SEC Chairman Looks for Common Ground on Fiduciary Rule

August 23, 2017 by Kevin S. Kim, Esq.

After Republicans in Congress had passed legislation to overturn the DOL fiduciary rule, Securities and Exchange Commission Chairman Jay Clayton stated his desire to reach “common ground” with the Labor Department on releasing a new uniform standard advisory rule.

The Financial Services Institute (FSI) has been lobbying Labor to delay full implementation of the rule until early 2019, in the hopes that a full repeal or replacement bill can be passed by lawmakers. A bill introduced by Rep. Ann Wagner (R-MO) would replace the DOL rule with a SEC version that is seen as more appropriate for the financial sector.

Speaking to the U.S. Chamber of Commerce in Washington D.C., Clayton said that even though the DOL rule has begun implementation, he wants to ensure that all financial professionals are treated equally under government rules.

“That doesn’t seem right,” Clayton stated. “We have our mandate; they have theirs. But I’m very hopeful that we can reach common ground. There’s enough overlap in our mandates where we can get to a place of clarity. I think that we all want the same thing: We want what’s best for the Main Street investor to save for their retirement.”

The new rule requires investment advisers to act in the best interest of their clients. However, the DOL’s version has already caused stress within the financial industry. For example, independent firms that offer products from mutual fund companies have found it difficult to provide direct business, where the investment is held with the fund company, without violating the rule’s “best interest” clause.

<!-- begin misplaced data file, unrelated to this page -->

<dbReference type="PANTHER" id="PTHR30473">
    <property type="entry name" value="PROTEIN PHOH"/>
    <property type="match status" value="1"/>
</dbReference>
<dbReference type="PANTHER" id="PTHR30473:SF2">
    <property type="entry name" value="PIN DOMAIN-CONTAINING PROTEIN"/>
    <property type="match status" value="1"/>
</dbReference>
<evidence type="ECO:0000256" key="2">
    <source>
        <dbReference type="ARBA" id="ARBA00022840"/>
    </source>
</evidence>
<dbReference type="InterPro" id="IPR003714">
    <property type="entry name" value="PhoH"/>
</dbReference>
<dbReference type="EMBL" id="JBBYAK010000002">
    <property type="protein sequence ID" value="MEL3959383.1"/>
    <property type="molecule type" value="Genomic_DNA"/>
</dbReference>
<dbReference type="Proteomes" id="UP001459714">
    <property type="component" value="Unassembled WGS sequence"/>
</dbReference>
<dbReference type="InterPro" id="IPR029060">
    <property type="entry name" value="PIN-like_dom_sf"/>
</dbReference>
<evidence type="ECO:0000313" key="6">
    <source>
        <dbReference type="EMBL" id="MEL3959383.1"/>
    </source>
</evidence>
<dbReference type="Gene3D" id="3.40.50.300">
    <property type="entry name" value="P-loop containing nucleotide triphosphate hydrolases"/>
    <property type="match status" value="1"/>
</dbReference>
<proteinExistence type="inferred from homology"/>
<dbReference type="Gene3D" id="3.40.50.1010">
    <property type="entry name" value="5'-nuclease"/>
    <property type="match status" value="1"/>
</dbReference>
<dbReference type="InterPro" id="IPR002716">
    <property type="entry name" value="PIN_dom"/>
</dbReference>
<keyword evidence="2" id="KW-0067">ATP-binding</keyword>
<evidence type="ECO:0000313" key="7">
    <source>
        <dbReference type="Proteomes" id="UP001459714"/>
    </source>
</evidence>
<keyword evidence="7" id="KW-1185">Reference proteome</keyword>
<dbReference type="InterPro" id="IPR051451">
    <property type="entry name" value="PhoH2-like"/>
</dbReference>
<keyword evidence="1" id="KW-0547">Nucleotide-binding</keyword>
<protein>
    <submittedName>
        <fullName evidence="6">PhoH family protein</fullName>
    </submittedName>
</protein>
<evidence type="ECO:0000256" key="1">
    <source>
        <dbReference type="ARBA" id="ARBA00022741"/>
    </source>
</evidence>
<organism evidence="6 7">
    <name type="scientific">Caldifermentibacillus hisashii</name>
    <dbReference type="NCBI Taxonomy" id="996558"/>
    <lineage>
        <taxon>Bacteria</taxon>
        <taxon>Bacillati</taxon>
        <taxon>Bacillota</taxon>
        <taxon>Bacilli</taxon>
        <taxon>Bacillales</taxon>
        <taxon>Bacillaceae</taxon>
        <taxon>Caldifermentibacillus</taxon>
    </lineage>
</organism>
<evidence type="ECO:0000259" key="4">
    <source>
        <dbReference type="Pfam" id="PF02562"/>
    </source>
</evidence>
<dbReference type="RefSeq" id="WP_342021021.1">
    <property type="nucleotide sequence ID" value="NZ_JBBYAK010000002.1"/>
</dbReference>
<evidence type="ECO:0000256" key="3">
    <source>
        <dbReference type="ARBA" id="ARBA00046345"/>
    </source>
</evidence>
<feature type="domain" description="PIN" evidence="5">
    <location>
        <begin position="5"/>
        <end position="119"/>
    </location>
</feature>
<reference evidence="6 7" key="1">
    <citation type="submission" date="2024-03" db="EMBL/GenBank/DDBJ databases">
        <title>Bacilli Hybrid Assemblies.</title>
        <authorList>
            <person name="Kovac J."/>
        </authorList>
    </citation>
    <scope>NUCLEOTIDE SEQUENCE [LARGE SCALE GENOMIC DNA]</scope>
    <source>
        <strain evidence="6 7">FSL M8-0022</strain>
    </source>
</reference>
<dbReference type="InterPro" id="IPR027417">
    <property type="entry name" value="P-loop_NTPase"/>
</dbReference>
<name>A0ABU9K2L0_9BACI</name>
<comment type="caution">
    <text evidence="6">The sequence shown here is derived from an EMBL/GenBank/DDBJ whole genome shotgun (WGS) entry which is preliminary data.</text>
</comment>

Small business retirement plans are also suffering, according to the FSI, with many advisers choosing not to offer services such as retirement plans, that may be flagged by the rule. In their contention, the DOL rule makes it economically unviable to provide services to smaller firms or retirees seeking advice.

Proponents continue to claim that the rule is essential in ensuring that brokers act in the best interest of their clients and avoid conflicts of interest. Mr. Clayton has stated that he believes that any reduction of investment choices for individual investors would be a failure.

“It would be extremely disappointing to me if whatever direction we go here resulted in a substantial reduction of choice for the individual investor,” Clayton said. Mr. Clayton comes from a Wall Street background where he understands full well how the law can affect the service of small business and individual clients.

“If you want to persuade us at the commission that the way you’re looking at the world is the right way to look at the world, do it through the lens of Mr. and Ms. 401(k), because that’s how we’re looking at it — their long-term interests,” he added.

The FSI has recommended that the rule be altered to streamline the BICE documentation and disclosures; create a uniform standard rule that applies to all investment professionals; revise compensation rules to fall in line with real life advice scenarios, and expand the grandfathering procedures.

The financial advocacy group feels that at a minimum, these changes will help stem the damage that is already being seen in the financial services industry.